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Gov says feds are confused on how to handle issues for Am Samoa

Governor Lolo Matalasi Moliga [SN file photo]

Governor Lolo Matalasi Moliga says now is the time to vigorously address the issue of the territory's political status and our political relationship with the United States, "because the federal government is itself confused on how to handle issues" pertaining to American Samoa, as "we are in a very unique position, different from all the other territories of the United States."

Lolo's comments were part of his State of the Territory Address delivered during the opening of the 3rd session of the 35th Legislature earlier this week at the Fale Laumei in Utulei.

"I look to you for support on this issue because you will have to take the lead in determining the type of political status and relationship with the United States the people of American Samoa want fashioned," Lolo said.

"Last year we made bold steps to assert our authority over our ocean resources and to reclaim our sovereignty, and we challenged and invalidated the decision by NOAA and the Fisheries Council to reduce our 50-mile Large Vessel Protected Area (LVPA) to 12 miles," Lolo pointed out. "While the court decision is under appeal, the Hawaii Federal Court recognized the legitimacy of our Deeds of Cessions."

Highlights from the Governor’s State of the Territory Address are:


Lolo said questions have been raised about the fairness of the current practice by the US Justice Department to use monies received by the federal government on fines levied against vessels and facilities that violate environmental laws incurred in American Samoa, and not sharing the proceeds with the us, the victims.

He said the Attorney General and a local legal team composed of staff from the AG's Office and the governor's legal counsels "successfully compelled" the US Justice Department to share with us the $6.5 million fine that was recently levied against StarKist. Through this effort, said Lolo, American Samoa is entitled to half of the money.


According to the governor, significant investments have been made in building the support infrastructure to improve the learning environment in all schools, including incentivizing teachers.

He said investments have also been made in promoting the physical well being of the young ones, evident in the construction of gymnasiums in major elementary schools.

And because not all local high school graduates will get the chance to access off island postsecondary education, Lolo said investing in the American Samoa Community College has become necessary; but added that like the LBJ Medical Center, "its financial stability requires close attention."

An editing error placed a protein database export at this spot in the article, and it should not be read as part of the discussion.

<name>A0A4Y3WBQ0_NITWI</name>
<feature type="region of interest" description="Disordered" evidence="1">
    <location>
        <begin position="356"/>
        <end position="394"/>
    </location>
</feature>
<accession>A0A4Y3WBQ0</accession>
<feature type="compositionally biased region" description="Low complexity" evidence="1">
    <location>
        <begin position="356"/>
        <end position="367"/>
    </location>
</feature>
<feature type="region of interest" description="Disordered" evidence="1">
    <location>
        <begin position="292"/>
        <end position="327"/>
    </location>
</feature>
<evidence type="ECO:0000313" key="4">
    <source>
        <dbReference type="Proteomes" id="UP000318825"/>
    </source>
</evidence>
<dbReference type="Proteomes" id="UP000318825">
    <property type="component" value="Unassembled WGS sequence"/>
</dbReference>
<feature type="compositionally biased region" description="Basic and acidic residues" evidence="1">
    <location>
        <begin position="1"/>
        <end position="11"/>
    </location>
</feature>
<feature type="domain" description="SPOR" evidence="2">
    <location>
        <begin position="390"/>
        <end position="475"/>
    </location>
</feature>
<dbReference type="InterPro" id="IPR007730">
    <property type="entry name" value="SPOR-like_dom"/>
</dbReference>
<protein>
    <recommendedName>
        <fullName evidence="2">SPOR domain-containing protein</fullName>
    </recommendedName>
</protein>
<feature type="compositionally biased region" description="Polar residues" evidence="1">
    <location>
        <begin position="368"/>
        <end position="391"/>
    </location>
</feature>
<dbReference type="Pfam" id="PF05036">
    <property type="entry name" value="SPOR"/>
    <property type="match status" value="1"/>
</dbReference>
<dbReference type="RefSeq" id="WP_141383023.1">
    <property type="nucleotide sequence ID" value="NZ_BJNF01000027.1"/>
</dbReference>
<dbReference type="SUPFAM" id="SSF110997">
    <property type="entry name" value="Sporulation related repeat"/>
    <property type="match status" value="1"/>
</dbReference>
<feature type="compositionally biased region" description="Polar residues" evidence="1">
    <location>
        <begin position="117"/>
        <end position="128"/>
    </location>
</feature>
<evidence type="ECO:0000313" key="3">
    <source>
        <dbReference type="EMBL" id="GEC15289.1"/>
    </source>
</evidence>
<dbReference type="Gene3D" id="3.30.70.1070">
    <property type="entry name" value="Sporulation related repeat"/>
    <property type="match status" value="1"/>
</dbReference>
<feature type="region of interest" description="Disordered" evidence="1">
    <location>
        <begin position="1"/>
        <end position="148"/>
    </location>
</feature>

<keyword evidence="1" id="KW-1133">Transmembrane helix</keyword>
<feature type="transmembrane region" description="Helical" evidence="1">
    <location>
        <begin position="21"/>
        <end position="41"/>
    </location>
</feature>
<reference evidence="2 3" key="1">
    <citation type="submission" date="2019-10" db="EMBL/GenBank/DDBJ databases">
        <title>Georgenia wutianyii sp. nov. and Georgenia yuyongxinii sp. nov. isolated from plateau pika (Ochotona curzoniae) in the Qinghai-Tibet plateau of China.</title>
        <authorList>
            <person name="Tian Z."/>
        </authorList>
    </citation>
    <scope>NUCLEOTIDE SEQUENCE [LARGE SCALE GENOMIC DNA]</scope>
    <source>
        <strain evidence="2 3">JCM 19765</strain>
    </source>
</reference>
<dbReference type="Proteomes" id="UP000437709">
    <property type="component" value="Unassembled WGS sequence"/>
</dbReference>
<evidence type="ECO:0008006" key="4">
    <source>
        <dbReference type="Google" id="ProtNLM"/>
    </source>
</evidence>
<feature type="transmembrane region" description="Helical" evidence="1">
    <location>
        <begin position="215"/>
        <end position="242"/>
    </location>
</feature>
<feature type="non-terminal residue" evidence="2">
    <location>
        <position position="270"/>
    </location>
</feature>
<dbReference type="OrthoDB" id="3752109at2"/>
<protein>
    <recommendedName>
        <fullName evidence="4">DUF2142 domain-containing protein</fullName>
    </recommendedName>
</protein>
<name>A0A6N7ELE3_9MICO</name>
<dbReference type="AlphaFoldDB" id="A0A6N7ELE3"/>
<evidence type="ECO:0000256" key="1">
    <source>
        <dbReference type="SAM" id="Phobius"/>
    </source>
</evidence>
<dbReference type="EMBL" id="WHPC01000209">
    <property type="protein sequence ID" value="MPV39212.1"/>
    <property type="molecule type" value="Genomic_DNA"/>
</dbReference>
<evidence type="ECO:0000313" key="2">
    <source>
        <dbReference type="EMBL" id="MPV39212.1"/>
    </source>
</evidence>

The governor reported that efforts to upgrade and expand the economic and social infrastructural system have been maintained. He referred to the completed inter island service wharf and said work is still in progress to improve harbor and dock areas in both Tutuila and Manu'a.

Ongoing improvement projects at the airport include the new jet fuel tank farm, the apron project, runway resurfacing, and other work funded by the Federal Aviation Administration (FAA).

Lolo made known that he has established the CIP Task Force "to compile all our CIP needs going forward to be submitted for consideration under President Trump's proposed infrastructural development initiative."


According to Lolo, the development of young adults is an important priority because of its impact on the social and economic progress of the territory.

He said they have established programs to improve employability of young adults with no jobs, and they are working aggressively to establish new businesses with the aim of creating jobs for young people.

"Recognizing the absolute need to build the intellectual capacity of our human resource pool, to incentivize the attraction of high paying jobs into the territory, and to reverse the alarming trend of our college graduates not retuning home, the Management Apprenticeship Program was established towards the end of 2013, guaranteeing a full time position within the government and private sector for any college graduate who returns home," Lolo said.

At the end of 2017, he continued, close to 300 college graduates have returned home and are working for ASG and the private sector, earning a starting annual salary of $23,000.

Lolo said the challenges that lie ahead in 2018 are "monumental" and will demand the reaffirmation of our commitment to grow our economy and improve the lives of our people.

"After 5 years, I am convinced that the surefire pathway to accomplish our vision and inspirations, particular to sustaining the process of improving our people's quality of life, is through empowering our young people by instilling the required skill sets to attract minimum wage immune jobs and to ingrain, implant, and inoculate the core values that will perpetuate our identity and continue to align all their actions and to set their moral and ethical campus in line with our Christian values," Lolo said.

He concluded by saying that with the multitude of challenges that will punctuate 2018, "it is imperative that we recommit ourselves to the principle of full cooperation and collaboration; refraining and abstaining from second guessing or questioning our individual motives rather than focusing on benefits that our people will realize from any action that we take … God has been good to American Samoa but we must do our share to harvest the blessings God has in store for us."